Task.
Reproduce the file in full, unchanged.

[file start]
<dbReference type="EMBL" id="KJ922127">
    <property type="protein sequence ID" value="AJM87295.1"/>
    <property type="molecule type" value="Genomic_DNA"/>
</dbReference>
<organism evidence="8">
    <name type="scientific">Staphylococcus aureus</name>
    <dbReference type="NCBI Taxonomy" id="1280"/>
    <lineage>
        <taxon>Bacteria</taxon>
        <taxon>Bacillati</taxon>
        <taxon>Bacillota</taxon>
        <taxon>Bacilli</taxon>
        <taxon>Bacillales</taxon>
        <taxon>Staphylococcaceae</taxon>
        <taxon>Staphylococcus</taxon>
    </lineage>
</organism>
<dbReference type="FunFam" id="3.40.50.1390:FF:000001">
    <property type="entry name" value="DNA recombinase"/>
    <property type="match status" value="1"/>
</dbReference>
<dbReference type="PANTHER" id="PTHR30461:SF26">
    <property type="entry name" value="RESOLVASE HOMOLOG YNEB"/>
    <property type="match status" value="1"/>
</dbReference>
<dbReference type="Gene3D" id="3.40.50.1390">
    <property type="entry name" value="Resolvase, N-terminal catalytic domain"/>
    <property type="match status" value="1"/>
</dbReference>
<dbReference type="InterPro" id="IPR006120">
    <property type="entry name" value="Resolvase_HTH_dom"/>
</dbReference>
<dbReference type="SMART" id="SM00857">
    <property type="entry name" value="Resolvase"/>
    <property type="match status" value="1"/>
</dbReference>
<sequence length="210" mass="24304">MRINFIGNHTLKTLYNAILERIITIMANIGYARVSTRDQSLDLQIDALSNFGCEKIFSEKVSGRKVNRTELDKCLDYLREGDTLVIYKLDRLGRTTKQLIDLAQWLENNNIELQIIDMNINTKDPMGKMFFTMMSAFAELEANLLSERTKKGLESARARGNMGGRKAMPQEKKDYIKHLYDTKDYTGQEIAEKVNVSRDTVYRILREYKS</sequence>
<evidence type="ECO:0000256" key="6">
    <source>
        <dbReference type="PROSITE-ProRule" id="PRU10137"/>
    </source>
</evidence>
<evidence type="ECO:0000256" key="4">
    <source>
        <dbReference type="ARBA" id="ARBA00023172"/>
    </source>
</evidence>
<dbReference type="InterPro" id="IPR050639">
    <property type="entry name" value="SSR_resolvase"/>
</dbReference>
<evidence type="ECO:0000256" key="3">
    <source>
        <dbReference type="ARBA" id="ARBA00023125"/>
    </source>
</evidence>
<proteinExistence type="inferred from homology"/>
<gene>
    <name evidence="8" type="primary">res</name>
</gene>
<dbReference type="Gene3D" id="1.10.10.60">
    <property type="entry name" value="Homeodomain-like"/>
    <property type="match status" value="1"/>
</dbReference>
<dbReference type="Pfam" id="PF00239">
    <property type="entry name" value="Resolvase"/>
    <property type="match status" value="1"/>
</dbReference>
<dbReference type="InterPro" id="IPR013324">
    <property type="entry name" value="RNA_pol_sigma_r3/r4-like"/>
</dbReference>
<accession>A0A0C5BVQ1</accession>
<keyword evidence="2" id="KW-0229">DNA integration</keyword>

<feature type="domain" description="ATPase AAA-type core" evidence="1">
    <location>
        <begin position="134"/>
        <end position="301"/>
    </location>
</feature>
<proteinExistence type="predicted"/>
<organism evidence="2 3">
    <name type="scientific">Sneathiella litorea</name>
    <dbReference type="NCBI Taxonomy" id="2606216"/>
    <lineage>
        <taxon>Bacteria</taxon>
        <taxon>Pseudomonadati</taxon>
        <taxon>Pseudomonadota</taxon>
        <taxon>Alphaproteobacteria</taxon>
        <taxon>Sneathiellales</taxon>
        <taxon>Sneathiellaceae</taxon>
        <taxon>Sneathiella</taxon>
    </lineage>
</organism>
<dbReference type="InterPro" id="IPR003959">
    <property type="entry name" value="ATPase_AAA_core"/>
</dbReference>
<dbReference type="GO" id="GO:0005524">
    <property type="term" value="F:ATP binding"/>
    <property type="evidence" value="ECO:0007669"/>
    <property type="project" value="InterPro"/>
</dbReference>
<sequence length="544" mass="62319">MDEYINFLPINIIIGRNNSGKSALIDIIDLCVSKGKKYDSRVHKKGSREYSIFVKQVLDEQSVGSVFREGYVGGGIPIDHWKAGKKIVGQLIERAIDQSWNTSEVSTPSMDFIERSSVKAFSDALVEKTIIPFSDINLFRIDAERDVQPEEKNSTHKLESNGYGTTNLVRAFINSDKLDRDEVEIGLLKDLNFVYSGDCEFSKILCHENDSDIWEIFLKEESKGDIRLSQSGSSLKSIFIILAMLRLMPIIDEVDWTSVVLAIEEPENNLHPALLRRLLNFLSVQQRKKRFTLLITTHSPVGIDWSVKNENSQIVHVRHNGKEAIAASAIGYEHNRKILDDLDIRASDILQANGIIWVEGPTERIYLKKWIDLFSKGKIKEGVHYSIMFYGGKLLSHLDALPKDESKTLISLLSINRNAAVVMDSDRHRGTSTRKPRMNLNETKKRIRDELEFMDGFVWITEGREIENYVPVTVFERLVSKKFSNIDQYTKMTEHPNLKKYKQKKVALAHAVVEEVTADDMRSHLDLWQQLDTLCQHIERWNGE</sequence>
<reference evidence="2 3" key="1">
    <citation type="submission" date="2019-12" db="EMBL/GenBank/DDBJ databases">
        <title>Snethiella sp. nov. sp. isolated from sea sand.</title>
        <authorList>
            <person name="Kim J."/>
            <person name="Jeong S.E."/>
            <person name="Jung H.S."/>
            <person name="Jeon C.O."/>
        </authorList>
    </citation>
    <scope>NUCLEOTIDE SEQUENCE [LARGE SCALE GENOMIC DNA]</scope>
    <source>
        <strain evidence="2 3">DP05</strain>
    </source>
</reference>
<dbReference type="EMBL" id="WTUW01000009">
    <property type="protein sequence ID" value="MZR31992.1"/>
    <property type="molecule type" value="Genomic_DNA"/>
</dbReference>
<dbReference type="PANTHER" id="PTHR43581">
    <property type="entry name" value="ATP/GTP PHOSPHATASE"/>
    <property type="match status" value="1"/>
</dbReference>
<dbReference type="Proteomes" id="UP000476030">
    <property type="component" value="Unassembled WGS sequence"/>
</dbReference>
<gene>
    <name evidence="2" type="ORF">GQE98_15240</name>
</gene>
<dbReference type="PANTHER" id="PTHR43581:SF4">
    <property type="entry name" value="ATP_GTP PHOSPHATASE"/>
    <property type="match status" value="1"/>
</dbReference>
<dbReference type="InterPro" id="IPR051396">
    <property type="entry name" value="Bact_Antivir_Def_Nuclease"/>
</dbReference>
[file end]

<dbReference type="EMBL" id="KJ922127">
    <property type="protein sequence ID" value="AJM87295.1"/>
    <property type="molecule type" value="Genomic_DNA"/>
</dbReference>
<organism evidence="8">
    <name type="scientific">Staphylococcus aureus</name>
    <dbReference type="NCBI Taxonomy" id="1280"/>
    <lineage>
        <taxon>Bacteria</taxon>
        <taxon>Bacillati</taxon>
        <taxon>Bacillota</taxon>
        <taxon>Bacilli</taxon>
        <taxon>Bacillales</taxon>
        <taxon>Staphylococcaceae</taxon>
        <taxon>Staphylococcus</taxon>
    </lineage>
</organism>
<dbReference type="FunFam" id="3.40.50.1390:FF:000001">
    <property type="entry name" value="DNA recombinase"/>
    <property type="match status" value="1"/>
</dbReference>
<dbReference type="PANTHER" id="PTHR30461:SF26">
    <property type="entry name" value="RESOLVASE HOMOLOG YNEB"/>
    <property type="match status" value="1"/>
</dbReference>
<dbReference type="Gene3D" id="3.40.50.1390">
    <property type="entry name" value="Resolvase, N-terminal catalytic domain"/>
    <property type="match status" value="1"/>
</dbReference>
<dbReference type="InterPro" id="IPR006120">
    <property type="entry name" value="Resolvase_HTH_dom"/>
</dbReference>
<dbReference type="SMART" id="SM00857">
    <property type="entry name" value="Resolvase"/>
    <property type="match status" value="1"/>
</dbReference>
<sequence length="210" mass="24304">MRINFIGNHTLKTLYNAILERIITIMANIGYARVSTRDQSLDLQIDALSNFGCEKIFSEKVSGRKVNRTELDKCLDYLREGDTLVIYKLDRLGRTTKQLIDLAQWLENNNIELQIIDMNINTKDPMGKMFFTMMSAFAELEANLLSERTKKGLESARARGNMGGRKAMPQEKKDYIKHLYDTKDYTGQEIAEKVNVSRDTVYRILREYKS</sequence>
<evidence type="ECO:0000256" key="6">
    <source>
        <dbReference type="PROSITE-ProRule" id="PRU10137"/>
    </source>
</evidence>
<evidence type="ECO:0000256" key="4">
    <source>
        <dbReference type="ARBA" id="ARBA00023172"/>
    </source>
</evidence>
<dbReference type="InterPro" id="IPR050639">
    <property type="entry name" value="SSR_resolvase"/>
</dbReference>
<evidence type="ECO:0000256" key="3">
    <source>
        <dbReference type="ARBA" id="ARBA00023125"/>
    </source>
</evidence>
<proteinExistence type="inferred from homology"/>
<gene>
    <name evidence="8" type="primary">res</name>
</gene>
<dbReference type="Gene3D" id="1.10.10.60">
    <property type="entry name" value="Homeodomain-like"/>
    <property type="match status" value="1"/>
</dbReference>
<dbReference type="Pfam" id="PF00239">
    <property type="entry name" value="Resolvase"/>
    <property type="match status" value="1"/>
</dbReference>
<dbReference type="InterPro" id="IPR013324">
    <property type="entry name" value="RNA_pol_sigma_r3/r4-like"/>
</dbReference>
<accession>A0A0C5BVQ1</accession>
<keyword evidence="2" id="KW-0229">DNA integration</keyword>

<feature type="domain" description="ATPase AAA-type core" evidence="1">
    <location>
        <begin position="134"/>
        <end position="301"/>
    </location>
</feature>
<proteinExistence type="predicted"/>
<organism evidence="2 3">
    <name type="scientific">Sneathiella litorea</name>
    <dbReference type="NCBI Taxonomy" id="2606216"/>
    <lineage>
        <taxon>Bacteria</taxon>
        <taxon>Pseudomonadati</taxon>
        <taxon>Pseudomonadota</taxon>
        <taxon>Alphaproteobacteria</taxon>
        <taxon>Sneathiellales</taxon>
        <taxon>Sneathiellaceae</taxon>
        <taxon>Sneathiella</taxon>
    </lineage>
</organism>
<dbReference type="InterPro" id="IPR003959">
    <property type="entry name" value="ATPase_AAA_core"/>
</dbReference>
<dbReference type="GO" id="GO:0005524">
    <property type="term" value="F:ATP binding"/>
    <property type="evidence" value="ECO:0007669"/>
    <property type="project" value="InterPro"/>
</dbReference>
<sequence length="544" mass="62319">MDEYINFLPINIIIGRNNSGKSALIDIIDLCVSKGKKYDSRVHKKGSREYSIFVKQVLDEQSVGSVFREGYVGGGIPIDHWKAGKKIVGQLIERAIDQSWNTSEVSTPSMDFIERSSVKAFSDALVEKTIIPFSDINLFRIDAERDVQPEEKNSTHKLESNGYGTTNLVRAFINSDKLDRDEVEIGLLKDLNFVYSGDCEFSKILCHENDSDIWEIFLKEESKGDIRLSQSGSSLKSIFIILAMLRLMPIIDEVDWTSVVLAIEEPENNLHPALLRRLLNFLSVQQRKKRFTLLITTHSPVGIDWSVKNENSQIVHVRHNGKEAIAASAIGYEHNRKILDDLDIRASDILQANGIIWVEGPTERIYLKKWIDLFSKGKIKEGVHYSIMFYGGKLLSHLDALPKDESKTLISLLSINRNAAVVMDSDRHRGTSTRKPRMNLNETKKRIRDELEFMDGFVWITEGREIENYVPVTVFERLVSKKFSNIDQYTKMTEHPNLKKYKQKKVALAHAVVEEVTADDMRSHLDLWQQLDTLCQHIERWNGE</sequence>
<reference evidence="2 3" key="1">
    <citation type="submission" date="2019-12" db="EMBL/GenBank/DDBJ databases">
        <title>Snethiella sp. nov. sp. isolated from sea sand.</title>
        <authorList>
            <person name="Kim J."/>
            <person name="Jeong S.E."/>
            <person name="Jung H.S."/>
            <person name="Jeon C.O."/>
        </authorList>
    </citation>
    <scope>NUCLEOTIDE SEQUENCE [LARGE SCALE GENOMIC DNA]</scope>
    <source>
        <strain evidence="2 3">DP05</strain>
    </source>
</reference>
<dbReference type="EMBL" id="WTUW01000009">
    <property type="protein sequence ID" value="MZR31992.1"/>
    <property type="molecule type" value="Genomic_DNA"/>
</dbReference>
<dbReference type="PANTHER" id="PTHR43581">
    <property type="entry name" value="ATP/GTP PHOSPHATASE"/>
    <property type="match status" value="1"/>
</dbReference>
<dbReference type="Proteomes" id="UP000476030">
    <property type="component" value="Unassembled WGS sequence"/>
</dbReference>
<gene>
    <name evidence="2" type="ORF">GQE98_15240</name>
</gene>
<dbReference type="PANTHER" id="PTHR43581:SF4">
    <property type="entry name" value="ATP_GTP PHOSPHATASE"/>
    <property type="match status" value="1"/>
</dbReference>
<dbReference type="InterPro" id="IPR051396">
    <property type="entry name" value="Bact_Antivir_Def_Nuclease"/>
</dbReference>